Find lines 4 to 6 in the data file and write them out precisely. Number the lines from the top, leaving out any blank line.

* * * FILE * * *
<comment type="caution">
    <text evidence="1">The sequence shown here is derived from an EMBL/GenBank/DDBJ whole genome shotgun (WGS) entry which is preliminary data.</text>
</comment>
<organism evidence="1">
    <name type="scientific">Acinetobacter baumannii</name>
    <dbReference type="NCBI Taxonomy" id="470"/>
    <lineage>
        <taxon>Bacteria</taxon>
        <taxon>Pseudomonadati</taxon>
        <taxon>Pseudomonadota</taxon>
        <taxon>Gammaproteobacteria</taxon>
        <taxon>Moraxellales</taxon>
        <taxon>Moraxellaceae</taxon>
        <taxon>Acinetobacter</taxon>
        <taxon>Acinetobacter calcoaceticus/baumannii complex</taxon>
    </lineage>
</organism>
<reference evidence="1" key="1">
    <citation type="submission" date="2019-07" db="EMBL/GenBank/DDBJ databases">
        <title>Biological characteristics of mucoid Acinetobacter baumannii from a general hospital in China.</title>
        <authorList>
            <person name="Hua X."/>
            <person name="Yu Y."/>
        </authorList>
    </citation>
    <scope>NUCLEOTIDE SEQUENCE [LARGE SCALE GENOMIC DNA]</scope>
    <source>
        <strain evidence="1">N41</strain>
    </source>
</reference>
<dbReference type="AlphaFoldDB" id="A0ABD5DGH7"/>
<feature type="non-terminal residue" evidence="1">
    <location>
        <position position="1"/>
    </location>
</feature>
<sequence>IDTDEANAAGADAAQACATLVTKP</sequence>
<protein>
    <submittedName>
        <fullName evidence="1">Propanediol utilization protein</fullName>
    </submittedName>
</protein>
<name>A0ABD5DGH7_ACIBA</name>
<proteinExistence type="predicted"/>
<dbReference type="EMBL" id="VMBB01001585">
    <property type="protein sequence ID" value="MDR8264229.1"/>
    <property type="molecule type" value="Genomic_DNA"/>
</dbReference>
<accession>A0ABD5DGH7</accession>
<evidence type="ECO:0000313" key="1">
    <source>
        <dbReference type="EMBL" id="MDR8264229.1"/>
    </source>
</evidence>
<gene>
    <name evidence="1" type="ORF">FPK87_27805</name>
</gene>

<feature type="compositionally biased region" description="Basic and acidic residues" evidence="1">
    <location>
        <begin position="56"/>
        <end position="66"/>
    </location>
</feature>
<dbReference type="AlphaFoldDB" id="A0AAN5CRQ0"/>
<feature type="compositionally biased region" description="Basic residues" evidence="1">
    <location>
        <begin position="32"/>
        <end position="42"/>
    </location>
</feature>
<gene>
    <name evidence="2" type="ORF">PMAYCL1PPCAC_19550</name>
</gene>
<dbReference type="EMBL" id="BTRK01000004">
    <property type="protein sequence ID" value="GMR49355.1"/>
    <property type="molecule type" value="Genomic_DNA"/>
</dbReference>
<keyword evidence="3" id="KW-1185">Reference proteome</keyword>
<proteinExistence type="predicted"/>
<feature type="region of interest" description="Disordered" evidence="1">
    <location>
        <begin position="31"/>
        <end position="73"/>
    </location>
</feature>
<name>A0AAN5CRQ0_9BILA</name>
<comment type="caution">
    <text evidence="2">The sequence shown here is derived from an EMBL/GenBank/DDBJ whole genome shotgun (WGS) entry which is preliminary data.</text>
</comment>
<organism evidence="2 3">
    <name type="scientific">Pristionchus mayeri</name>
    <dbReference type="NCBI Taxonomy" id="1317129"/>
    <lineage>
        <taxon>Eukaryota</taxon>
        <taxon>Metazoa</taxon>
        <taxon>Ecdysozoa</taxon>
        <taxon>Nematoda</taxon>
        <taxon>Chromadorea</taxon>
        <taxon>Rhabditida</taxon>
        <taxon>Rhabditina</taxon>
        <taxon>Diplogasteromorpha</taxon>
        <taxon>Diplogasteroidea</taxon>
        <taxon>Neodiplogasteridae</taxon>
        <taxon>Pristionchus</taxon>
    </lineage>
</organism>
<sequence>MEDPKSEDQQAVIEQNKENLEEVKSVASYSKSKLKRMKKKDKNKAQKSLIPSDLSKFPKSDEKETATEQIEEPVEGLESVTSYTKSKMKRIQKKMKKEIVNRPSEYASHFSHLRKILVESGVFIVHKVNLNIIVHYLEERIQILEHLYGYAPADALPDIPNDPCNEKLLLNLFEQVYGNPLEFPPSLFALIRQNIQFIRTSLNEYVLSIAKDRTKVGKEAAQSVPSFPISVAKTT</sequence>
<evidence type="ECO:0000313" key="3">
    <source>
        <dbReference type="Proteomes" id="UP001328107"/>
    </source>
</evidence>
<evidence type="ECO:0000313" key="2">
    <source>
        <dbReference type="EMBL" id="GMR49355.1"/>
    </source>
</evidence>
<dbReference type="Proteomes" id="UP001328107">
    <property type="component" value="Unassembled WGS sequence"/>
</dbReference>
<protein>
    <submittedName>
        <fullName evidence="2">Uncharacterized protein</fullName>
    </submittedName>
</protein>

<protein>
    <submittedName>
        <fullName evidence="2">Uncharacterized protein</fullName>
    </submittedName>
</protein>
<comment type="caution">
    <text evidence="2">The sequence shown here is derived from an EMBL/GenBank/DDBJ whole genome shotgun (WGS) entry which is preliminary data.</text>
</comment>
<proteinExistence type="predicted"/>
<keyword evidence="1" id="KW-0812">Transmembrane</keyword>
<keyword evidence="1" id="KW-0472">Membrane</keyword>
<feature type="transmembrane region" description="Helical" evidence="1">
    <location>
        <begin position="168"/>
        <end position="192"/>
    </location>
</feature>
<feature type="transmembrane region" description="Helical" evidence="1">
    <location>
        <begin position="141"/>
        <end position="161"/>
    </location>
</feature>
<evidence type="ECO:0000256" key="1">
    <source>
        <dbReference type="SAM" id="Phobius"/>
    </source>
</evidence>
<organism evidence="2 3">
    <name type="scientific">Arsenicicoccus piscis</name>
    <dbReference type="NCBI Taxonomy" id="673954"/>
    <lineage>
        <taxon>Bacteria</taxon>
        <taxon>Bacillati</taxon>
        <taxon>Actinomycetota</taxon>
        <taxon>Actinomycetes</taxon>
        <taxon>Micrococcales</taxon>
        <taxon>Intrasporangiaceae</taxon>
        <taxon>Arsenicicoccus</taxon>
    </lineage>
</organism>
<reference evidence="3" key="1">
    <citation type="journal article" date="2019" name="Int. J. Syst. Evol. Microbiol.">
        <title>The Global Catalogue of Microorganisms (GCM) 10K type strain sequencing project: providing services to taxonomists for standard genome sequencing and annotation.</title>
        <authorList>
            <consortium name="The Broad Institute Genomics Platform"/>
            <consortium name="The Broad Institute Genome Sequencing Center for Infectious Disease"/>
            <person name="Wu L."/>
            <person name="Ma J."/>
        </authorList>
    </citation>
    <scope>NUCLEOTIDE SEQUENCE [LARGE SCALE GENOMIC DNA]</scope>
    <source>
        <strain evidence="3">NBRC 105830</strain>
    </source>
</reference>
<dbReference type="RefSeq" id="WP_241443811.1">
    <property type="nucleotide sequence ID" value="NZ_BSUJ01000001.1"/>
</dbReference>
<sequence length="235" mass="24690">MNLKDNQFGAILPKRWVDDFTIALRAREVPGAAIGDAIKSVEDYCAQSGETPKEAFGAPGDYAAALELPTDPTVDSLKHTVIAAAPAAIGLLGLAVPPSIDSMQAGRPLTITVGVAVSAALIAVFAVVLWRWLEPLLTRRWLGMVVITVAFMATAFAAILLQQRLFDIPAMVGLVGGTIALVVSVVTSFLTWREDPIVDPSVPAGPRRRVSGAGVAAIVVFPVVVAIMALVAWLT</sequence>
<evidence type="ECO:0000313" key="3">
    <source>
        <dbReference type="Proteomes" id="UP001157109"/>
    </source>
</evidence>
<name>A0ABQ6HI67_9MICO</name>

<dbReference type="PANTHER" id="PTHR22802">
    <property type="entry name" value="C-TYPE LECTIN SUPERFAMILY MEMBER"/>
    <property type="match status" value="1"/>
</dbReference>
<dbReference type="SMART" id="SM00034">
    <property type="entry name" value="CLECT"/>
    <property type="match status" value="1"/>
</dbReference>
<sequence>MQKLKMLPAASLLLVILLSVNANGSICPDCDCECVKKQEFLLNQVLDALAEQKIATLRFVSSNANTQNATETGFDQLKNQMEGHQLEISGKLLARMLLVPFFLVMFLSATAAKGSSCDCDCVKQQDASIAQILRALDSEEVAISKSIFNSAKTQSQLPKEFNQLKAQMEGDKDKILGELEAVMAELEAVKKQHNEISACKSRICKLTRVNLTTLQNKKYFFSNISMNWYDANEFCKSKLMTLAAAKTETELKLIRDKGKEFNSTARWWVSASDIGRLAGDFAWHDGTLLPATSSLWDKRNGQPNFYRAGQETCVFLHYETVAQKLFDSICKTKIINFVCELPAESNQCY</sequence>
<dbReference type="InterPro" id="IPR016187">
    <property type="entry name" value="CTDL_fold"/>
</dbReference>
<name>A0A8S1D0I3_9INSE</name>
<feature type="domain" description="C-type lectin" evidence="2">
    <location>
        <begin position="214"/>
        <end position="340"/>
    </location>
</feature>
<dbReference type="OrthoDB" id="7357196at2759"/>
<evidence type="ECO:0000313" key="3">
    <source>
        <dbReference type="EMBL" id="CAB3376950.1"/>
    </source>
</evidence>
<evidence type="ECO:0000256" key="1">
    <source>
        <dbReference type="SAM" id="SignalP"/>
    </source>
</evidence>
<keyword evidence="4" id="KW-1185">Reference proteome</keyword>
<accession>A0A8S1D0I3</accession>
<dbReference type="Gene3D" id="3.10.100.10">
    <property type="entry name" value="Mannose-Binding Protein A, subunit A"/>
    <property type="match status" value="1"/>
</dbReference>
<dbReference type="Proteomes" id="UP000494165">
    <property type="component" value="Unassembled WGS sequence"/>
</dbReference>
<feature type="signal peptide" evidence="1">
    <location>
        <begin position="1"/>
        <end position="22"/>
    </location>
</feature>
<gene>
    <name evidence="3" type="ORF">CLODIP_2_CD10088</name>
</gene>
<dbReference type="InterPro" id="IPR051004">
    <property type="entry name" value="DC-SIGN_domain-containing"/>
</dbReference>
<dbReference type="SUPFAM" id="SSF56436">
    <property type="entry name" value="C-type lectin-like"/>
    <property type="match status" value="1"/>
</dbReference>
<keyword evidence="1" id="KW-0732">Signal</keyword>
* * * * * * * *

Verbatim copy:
<organism evidence="1">
    <name type="scientific">Acinetobacter baumannii</name>
    <dbReference type="NCBI Taxonomy" id="470"/>